Proponents of virtualization say the technology allows a company to optimize the performance of computing devices and maximize the space available on servers. Still, according to a recent CIO magazine report, adoption rates for the technology remain low.
History is part of the problem, according to the technology news provider. For the most part, virtualization has traditionally been delivered on relatively small machines incapable of matching the workloads handled by the mainframes in massive data centers.
Much of that has changed through innovation, as the capability of virtual machines has drastically changed during the past several years.
"But as enterprise IT evolves and changes, we can discover new lessons and gain insights that can produce improvements we didn't even anticipate," Todd Weiss wrote for CIO. "That's the beauty of staying on top of the changes within IT and taking advantage of the lessons learned by others."
When deploying virtual machines or adopting virtual data storage environments, it's important for companies to ensure they prioritize virtualization security. As with traditional models, virtualization also requires a layer of protection to keep data passing through virtual machines safe from threats posed by cyber attacks.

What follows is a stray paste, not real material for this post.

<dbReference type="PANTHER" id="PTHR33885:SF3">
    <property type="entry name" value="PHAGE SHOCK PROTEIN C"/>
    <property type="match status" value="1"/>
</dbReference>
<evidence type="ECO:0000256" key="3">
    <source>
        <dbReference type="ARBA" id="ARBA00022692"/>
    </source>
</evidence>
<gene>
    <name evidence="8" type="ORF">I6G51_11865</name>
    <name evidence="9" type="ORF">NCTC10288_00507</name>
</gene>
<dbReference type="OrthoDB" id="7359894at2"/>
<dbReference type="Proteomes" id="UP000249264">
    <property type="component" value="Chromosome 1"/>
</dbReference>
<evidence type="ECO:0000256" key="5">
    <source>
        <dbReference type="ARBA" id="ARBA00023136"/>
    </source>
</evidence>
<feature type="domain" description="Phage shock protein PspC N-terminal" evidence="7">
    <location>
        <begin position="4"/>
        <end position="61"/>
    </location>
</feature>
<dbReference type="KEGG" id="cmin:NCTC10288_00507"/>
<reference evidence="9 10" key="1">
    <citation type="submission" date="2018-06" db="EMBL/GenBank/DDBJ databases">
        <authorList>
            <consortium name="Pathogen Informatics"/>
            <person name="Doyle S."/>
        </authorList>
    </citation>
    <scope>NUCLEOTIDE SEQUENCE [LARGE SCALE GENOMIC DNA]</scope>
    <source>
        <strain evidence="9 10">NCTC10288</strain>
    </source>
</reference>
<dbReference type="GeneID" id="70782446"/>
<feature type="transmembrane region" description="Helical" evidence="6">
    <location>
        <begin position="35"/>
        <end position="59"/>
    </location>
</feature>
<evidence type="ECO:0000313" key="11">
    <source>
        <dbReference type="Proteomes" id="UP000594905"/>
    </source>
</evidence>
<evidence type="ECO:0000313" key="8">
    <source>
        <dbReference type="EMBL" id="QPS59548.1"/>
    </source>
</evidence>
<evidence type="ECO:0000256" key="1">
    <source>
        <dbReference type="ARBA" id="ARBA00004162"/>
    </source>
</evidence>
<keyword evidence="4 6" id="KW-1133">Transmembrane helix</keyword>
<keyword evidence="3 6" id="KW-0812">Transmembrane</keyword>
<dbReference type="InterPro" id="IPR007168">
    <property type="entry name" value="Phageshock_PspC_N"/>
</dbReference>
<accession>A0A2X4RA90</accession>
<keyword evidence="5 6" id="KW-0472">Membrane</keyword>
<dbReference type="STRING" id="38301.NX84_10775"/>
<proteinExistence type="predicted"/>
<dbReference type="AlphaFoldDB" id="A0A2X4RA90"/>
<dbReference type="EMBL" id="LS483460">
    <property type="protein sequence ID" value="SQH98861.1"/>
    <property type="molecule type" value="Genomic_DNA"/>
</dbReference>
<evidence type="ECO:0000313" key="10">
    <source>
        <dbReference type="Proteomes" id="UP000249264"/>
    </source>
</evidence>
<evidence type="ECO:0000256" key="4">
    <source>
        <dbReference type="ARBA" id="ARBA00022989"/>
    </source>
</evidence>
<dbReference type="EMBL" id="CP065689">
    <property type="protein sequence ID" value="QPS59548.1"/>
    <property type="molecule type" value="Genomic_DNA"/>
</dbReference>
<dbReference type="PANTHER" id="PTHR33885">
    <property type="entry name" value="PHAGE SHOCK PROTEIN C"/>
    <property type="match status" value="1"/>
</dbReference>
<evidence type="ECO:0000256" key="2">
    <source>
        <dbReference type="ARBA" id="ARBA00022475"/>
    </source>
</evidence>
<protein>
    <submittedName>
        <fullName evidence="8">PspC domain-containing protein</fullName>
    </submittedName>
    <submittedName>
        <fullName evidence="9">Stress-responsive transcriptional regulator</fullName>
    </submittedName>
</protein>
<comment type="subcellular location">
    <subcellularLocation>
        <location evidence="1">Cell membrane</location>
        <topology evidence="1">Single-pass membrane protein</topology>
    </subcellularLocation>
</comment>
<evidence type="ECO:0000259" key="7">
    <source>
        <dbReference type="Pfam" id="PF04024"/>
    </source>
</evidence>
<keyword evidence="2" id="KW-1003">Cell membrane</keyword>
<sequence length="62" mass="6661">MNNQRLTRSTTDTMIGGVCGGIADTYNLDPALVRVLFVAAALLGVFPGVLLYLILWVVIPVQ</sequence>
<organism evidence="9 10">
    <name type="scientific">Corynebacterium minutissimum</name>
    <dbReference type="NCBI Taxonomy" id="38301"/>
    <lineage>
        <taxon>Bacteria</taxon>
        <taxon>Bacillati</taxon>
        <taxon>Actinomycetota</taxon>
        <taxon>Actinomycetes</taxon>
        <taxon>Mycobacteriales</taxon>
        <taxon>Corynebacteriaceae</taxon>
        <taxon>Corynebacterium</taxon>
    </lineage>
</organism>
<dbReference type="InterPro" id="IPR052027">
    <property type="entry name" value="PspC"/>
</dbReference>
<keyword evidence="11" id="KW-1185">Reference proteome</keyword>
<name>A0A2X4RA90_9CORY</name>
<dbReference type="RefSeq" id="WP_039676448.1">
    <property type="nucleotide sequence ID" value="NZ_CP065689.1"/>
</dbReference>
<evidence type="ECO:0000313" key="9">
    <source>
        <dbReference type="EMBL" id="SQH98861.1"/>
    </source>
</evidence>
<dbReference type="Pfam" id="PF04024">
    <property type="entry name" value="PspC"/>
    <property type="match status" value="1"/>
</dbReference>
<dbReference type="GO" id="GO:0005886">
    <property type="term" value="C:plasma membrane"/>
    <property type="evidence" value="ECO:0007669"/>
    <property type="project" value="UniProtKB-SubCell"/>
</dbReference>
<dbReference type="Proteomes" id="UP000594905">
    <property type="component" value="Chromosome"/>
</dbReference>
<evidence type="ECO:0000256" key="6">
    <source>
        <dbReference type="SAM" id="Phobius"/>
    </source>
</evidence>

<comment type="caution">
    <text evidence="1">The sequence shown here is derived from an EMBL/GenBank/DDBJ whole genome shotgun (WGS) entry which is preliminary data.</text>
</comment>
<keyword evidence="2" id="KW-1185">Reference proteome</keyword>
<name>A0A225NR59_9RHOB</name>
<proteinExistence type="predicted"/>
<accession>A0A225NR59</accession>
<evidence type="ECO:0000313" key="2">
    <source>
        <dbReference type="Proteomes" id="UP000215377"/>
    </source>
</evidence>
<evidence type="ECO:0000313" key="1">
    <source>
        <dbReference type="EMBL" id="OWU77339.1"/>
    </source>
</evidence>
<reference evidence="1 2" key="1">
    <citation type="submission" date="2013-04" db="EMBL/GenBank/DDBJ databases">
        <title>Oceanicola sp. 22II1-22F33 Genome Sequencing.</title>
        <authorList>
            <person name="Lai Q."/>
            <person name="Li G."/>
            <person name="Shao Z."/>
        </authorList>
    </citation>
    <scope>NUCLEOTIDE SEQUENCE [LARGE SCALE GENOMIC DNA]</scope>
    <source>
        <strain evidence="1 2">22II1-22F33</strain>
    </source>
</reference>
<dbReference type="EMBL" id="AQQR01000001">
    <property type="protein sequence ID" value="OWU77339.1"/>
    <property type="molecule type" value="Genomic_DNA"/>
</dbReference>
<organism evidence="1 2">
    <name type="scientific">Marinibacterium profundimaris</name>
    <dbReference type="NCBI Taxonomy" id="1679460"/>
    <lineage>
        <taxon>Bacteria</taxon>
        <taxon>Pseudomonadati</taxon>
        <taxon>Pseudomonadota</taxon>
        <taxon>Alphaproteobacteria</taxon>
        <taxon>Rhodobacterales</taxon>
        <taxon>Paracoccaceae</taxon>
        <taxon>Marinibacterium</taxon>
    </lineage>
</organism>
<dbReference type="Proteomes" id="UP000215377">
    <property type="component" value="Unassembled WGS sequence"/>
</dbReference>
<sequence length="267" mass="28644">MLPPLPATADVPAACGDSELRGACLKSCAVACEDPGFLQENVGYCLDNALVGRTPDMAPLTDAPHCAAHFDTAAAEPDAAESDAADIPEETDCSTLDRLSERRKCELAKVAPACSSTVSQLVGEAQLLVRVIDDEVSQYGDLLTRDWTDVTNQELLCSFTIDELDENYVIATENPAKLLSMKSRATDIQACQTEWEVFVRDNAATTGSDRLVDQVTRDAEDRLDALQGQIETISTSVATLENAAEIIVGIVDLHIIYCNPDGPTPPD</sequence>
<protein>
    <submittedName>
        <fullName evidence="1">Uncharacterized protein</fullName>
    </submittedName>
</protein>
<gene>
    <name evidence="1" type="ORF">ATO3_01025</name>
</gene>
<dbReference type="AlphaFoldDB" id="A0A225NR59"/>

With such measures in place, a company can be confident its virtualization strategy will be effective.
According to a recent ZDNet report, virtualization can help a company "rightsize" itself. The term refers to clearing out unnecessary overhead from payroll, data center and third-party support, according to the report.
"Virtualization helps businesses decrease their hardware footprints, decrease the number of needed support personnel and increase management capabilities of those computing assets," Ken Hess wrote for the news provider. "Therefore, rightsizing a business through virtualization is very compelling."
In the end, a company may be able to weather difficult economic times by maximizing available resources with virtualization.